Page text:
Our mission is to provide affordable, secure, financially and environmentally sustainable housing for people on low incomes, primarily in the South and East of Melbourne who are committed to cooperative democracy and engagement.


The services provided by SouthEast define its reality as a housing co-op. SouthEast commits to ensuring its long term capacity to continuous improvement of all services.


Members own and control their co-op and this is the essential characteristic of SouthEast. The board represents the members best through its obligation to be representative, accountable and transparent.


SouthEast is committed to the values of cooperation, voluntary membership, democratic control, autonomy & independence, co-op education and cooperation between co-ops.

David Griffiths

Extracted chapter from Griffiths, David (Ed.) Co-operators - Co-operation and Co-operatives, Southeast Housing Co-operative Ltd, 2012, pp 74-76.

Co-operation between co-operatives is fundamental to the development of Australia’s co-operative movement.

The philosophy of co-operation is encapsulated in the phrase ‘each for all and all for each’. This means that individuals form co-operatives to achieve together what they cannot achieve as individuals. There is a mutual benefit. It is the logic of co-operation, therefore, that individual co-operatives join together to advance their common interests by becoming members of State Co-operative Federations to achieve mutual benefit.

There are State Co-operative Federations in New South Wales, Queensland, South Australia, Victoria and Western Australia. The common roles of the State Federations are to:

•              Represent and assist co-operatives in their relationships with government

•              Facilitate and provide value-added services to co-operatives

•              Assist the formation of new co-operatives

•              Build co-operative brand recognition, integrity and value

•              Promote and develop co-operative education

•              Promote public awareness and understanding of the significance of co-operatives

•              Promote the exchange of information amongst co-operatives, and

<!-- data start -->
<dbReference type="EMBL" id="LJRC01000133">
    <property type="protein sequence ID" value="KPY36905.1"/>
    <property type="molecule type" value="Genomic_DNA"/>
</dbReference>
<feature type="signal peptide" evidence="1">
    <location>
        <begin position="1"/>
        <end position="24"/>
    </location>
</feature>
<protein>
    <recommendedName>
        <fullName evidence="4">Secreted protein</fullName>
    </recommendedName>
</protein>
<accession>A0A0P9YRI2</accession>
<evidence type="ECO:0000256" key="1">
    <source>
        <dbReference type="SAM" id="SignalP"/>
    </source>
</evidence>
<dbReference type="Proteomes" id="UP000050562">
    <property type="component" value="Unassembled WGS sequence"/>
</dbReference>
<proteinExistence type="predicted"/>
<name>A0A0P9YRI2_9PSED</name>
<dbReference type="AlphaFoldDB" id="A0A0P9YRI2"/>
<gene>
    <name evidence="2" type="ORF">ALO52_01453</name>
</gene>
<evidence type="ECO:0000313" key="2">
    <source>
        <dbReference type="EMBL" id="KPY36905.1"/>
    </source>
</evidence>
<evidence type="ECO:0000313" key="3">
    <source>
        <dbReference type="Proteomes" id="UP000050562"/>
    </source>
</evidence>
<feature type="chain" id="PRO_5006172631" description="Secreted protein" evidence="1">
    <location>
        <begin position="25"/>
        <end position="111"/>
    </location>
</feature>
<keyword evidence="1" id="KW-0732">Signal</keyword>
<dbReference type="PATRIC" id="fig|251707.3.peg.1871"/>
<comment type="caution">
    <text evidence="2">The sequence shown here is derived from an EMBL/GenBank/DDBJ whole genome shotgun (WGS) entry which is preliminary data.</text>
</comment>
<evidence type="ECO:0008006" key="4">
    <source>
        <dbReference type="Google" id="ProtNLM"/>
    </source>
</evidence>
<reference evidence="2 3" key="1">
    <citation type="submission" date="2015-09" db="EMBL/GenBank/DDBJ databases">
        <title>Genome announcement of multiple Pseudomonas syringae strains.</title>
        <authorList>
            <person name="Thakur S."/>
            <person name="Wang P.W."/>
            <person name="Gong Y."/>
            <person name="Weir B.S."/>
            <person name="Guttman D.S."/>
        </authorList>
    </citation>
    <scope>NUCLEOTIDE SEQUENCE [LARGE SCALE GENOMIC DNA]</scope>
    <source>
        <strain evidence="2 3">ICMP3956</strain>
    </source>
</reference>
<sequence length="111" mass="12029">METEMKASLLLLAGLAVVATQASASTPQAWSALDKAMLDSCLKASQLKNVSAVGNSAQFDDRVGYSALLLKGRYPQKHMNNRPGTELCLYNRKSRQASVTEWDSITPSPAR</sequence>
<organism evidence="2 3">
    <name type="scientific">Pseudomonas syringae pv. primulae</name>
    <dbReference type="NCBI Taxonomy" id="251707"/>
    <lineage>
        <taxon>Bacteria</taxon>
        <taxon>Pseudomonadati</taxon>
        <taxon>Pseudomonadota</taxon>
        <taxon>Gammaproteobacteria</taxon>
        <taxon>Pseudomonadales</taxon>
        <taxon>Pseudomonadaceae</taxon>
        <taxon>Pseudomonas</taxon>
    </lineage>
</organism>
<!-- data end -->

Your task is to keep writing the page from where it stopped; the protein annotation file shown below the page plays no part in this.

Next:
•              Work with other co-operative organisations interstate and internationally.

The willingness to co-operate between co-operatives, however, varies within and between States. Most of Australia’s 1700 registered co-operatives are not members of their State Federations with total membership less than 10% overall. The exception is WA where most co-operatives are members of Co-operatives WA.

The lack of co-operation between co-operatives is the result of varied but interdependent factors. The predominant factors for this lack of co-operation are:

•              Co-operative ideology

•              Co-operative education

•              Co-operative subversives

•              Co-operative isolation

•              Co-operative advocacy

•              Co-operative pretenders

•              Co-operative demutualisation

Each of these factors provides a context and explanation for the lack of co-operation between co-operatives.

Co-operative ideology

There has not been a common understanding and agreement of the ideology of co-operation - what co-operatives stand for, how they are different and why. Instead of ideology, pragmatism has prevailed and this has inhibited public advocacy of the co-operative difference because there is no understood and agreed philosophical underpinning. The basis for this ideology lies in the co-operative values and principles developed by the International Co-operative Alliance.

Co-operative education

There is no common and accepted co-operative education program and recognition that co-operative education is essential to reinforcing the identity, development and renewal of co-operatives. Co-operative education is essential to define the nature of co-operative values and principles and their application within co-operatives. In the absence of ongoing co-operative education there is an inevitable vacuum, allowing subversives to implicitly and/or explicitly undermine co-operative values and principles.